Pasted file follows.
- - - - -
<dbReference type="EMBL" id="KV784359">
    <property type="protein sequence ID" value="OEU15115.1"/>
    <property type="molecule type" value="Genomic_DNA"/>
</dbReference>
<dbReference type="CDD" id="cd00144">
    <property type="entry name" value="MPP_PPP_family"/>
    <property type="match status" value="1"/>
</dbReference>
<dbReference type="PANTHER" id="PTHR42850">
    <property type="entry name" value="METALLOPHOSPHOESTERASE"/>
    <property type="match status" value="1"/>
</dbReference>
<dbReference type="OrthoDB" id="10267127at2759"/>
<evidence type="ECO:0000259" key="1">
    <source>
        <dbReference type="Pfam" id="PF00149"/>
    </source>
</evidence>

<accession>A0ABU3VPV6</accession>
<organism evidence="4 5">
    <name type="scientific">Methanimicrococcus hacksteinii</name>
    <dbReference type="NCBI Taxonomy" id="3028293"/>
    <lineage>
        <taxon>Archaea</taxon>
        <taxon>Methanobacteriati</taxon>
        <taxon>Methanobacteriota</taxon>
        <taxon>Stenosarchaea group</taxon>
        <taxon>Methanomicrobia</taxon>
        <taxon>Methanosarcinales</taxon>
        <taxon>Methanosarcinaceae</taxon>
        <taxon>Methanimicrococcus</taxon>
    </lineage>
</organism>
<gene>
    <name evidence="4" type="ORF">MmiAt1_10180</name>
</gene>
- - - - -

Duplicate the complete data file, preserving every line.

<dbReference type="EMBL" id="KV784359">
    <property type="protein sequence ID" value="OEU15115.1"/>
    <property type="molecule type" value="Genomic_DNA"/>
</dbReference>
<dbReference type="CDD" id="cd00144">
    <property type="entry name" value="MPP_PPP_family"/>
    <property type="match status" value="1"/>
</dbReference>
<dbReference type="PANTHER" id="PTHR42850">
    <property type="entry name" value="METALLOPHOSPHOESTERASE"/>
    <property type="match status" value="1"/>
</dbReference>
<dbReference type="OrthoDB" id="10267127at2759"/>
<evidence type="ECO:0000259" key="1">
    <source>
        <dbReference type="Pfam" id="PF00149"/>
    </source>
</evidence>

<accession>A0ABU3VPV6</accession>
<organism evidence="4 5">
    <name type="scientific">Methanimicrococcus hacksteinii</name>
    <dbReference type="NCBI Taxonomy" id="3028293"/>
    <lineage>
        <taxon>Archaea</taxon>
        <taxon>Methanobacteriati</taxon>
        <taxon>Methanobacteriota</taxon>
        <taxon>Stenosarchaea group</taxon>
        <taxon>Methanomicrobia</taxon>
        <taxon>Methanosarcinales</taxon>
        <taxon>Methanosarcinaceae</taxon>
        <taxon>Methanimicrococcus</taxon>
    </lineage>
</organism>
<gene>
    <name evidence="4" type="ORF">MmiAt1_10180</name>
</gene>